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Tuesday, June 27, 2006

2007 Financial Crisis

I predict a major financial crisis and severe depression in 2007.

It's likely that JK Rowling plans to kill off Harry Potter in Book 7 (title still unknown):
Harry, others may die in the end, J.K. Rowling says

Author J.K. Rowling said two characters will die in the last installment of her boy wizard series, and hinted Harry Potter may not survive, either.

"I have never been tempted to kill him off before the final because I've always planned seven books, and I want to finish seven books," Rowling said Monday on London TV.
"I can completely understand, however, the mentality of an author who thinks, 'Well, I'm gonna kill them off because that means there can be no non-author-written sequels. So it will end with me, and after I'm dead and gone they won't be able to bring back the character.' "

Rowling declined to commit herself about Harry, saying she doesn't want to receive hate mail.
That will drive tens of millions of people in developed countries into deep depression. They won't buy anything, won't work nearly as hard, and the shock to the demand side will cause the global economic system to go unstable.

I've seen this effect in person with my nine (almost ten) year old daughter. In the very excellent Bartimaeus trilogy, a beloved character dies in the last paragraph. My daughter was significantly depressed for a long time. She kept reading the last chapter over and over again hoping it would turn out different.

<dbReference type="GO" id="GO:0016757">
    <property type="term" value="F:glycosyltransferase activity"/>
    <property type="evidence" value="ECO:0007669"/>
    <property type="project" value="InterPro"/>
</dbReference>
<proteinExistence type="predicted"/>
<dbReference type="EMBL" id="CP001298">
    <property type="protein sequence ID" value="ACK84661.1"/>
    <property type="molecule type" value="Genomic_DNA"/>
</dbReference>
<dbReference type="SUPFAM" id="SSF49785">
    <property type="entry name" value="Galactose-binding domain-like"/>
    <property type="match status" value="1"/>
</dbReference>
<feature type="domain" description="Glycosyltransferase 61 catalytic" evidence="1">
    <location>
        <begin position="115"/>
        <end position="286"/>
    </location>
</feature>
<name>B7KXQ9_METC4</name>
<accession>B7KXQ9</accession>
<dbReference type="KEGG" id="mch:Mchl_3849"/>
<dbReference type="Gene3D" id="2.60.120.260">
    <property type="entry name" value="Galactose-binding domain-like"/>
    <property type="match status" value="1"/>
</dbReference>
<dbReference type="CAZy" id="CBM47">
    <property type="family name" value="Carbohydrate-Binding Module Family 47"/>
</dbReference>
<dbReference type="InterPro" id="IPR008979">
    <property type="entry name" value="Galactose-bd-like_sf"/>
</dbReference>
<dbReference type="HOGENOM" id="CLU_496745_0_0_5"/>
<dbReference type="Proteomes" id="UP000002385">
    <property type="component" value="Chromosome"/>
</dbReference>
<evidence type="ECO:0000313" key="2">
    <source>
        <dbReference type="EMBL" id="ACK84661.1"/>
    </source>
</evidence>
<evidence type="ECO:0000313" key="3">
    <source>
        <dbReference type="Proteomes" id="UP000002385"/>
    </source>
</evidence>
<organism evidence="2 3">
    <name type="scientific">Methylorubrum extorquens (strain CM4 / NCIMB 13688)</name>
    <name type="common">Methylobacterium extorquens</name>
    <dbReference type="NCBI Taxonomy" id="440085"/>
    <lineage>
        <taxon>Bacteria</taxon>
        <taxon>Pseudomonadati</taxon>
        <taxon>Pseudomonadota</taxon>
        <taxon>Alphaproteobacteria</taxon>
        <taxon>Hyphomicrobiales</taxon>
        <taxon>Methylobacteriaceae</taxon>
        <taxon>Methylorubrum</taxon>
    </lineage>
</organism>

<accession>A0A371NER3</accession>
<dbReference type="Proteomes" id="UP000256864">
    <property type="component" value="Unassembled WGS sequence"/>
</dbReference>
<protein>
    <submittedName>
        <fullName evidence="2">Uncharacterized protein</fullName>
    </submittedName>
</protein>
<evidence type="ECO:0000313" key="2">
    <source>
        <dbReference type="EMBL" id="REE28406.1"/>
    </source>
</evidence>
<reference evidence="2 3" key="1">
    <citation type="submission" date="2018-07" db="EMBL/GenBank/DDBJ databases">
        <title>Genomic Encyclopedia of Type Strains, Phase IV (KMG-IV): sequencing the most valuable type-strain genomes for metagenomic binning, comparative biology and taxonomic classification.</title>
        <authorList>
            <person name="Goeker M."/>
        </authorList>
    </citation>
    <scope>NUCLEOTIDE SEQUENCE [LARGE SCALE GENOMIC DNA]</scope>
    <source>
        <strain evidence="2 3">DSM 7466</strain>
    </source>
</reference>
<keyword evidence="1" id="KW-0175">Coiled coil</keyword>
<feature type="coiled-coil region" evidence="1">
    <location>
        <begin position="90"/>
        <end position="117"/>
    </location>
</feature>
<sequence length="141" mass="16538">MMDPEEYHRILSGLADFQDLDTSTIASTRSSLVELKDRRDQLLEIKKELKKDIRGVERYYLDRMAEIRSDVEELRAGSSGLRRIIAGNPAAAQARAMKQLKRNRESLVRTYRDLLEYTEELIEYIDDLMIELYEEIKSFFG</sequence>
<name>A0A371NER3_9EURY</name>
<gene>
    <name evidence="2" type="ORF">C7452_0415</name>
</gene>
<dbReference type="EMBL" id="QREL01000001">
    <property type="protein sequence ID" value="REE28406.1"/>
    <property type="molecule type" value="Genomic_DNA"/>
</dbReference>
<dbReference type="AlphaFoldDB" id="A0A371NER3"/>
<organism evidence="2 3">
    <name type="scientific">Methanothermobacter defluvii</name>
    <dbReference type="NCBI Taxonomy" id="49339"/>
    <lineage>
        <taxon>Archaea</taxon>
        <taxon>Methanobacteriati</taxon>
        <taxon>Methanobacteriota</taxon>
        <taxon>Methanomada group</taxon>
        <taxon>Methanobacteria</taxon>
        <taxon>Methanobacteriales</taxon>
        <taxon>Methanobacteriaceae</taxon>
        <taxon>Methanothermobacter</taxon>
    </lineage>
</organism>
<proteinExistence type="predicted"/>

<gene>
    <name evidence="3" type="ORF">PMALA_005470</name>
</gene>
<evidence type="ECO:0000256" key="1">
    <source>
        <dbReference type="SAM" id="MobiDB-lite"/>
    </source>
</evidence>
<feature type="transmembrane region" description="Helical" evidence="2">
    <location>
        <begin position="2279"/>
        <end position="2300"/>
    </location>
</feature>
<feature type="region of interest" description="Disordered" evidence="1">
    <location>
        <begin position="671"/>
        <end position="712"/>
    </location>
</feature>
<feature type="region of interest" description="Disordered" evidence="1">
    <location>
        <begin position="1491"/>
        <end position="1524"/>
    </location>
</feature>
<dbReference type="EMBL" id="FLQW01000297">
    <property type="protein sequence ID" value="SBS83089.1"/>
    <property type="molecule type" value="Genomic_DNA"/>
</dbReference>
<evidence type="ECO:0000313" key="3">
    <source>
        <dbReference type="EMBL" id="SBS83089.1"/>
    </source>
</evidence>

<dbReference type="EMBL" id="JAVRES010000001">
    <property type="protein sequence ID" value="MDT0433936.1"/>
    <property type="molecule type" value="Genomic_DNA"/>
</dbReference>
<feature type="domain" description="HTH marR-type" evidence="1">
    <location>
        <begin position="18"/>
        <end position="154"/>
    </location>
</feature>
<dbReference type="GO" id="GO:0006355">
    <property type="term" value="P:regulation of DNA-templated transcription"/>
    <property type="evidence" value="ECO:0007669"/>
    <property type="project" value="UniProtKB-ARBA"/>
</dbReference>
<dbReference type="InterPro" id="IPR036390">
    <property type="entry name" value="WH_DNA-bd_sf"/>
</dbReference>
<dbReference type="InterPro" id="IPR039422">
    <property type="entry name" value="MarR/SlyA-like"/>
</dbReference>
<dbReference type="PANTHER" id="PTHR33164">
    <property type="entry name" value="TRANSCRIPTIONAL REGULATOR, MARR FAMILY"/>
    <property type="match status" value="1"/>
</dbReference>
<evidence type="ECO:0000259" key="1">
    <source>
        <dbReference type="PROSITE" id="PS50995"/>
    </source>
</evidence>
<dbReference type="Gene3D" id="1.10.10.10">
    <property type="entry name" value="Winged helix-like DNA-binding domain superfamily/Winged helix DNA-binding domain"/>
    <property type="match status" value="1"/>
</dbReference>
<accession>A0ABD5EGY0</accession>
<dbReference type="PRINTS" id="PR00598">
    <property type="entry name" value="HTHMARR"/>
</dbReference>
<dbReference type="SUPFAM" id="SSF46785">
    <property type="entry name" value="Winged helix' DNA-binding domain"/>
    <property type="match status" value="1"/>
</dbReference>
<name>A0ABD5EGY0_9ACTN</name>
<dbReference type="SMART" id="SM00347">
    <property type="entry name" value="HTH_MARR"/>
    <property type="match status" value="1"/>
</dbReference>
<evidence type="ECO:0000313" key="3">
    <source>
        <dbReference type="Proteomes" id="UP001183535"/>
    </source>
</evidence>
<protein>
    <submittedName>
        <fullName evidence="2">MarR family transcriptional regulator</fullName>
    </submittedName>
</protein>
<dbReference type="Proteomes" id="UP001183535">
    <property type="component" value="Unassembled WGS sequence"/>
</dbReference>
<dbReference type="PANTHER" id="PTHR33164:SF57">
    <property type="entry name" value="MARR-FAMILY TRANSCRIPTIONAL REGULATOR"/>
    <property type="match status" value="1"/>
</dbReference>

The problem with Harry Potter is that ten to twenty million people will read it during the 72 hour period after it comes out. The overall depression of that large a group of people all at once will have a profound impact on the economy.


Oroborous said... will end with me, and after I'm dead and gone they won't be able to bring back the character.

Problem with killing off a magical boy, one who survived the greatest malignant power in existence while only a babe, is that it's easy as pie to bring him back.

Rowling herself has brought back the supposedly-dead Voldemort many times, with no apparent loss of readership.

Even only semi-magical characters can be brought back from death:

"The financial success and popularity were pleasant, but Doyle began to feel that all his energies were devoted to writing Holmes stories, diverting him from writing serious fiction...

"Doyle decided to kill Sherlock Holmes. In "The Final Problem," published in December 1893 but set in 1891, Holmes encountered Professor Moriarty, the Napoleon of crime, in a mutually fatal showdown at Reichenbach Falls in Switzerland.

"There was a huge public outcry--Doyle received letters from readers who wept and from men who went to work wearing black mourning bands...

"In 1903, Doyle surrendered to the public demand for more Holmes stories. He resurrected Holmes in "The Empty House," set in 1894, with an explanation of how Holmes hadn't really plunged off the waterfall after all." -

Bret said...


Sure, he can come back, but people will still be depressed in the meantime.

I'm mostly kidding of course, but after seeing my daughter and Bartimaeus, I wouldn't be shocked if it had a little impact on the economy.

Hey Skipper said...


My just turned 13 daughter is precisely the same way.

I'll recommend the Bartimeus trilogy to her, but if she ends up so bereft as to raise questions of child abuse, I'll just point at you.

Hey Skipper said...


Thanks for teh suggestion -- my daughter loves the series.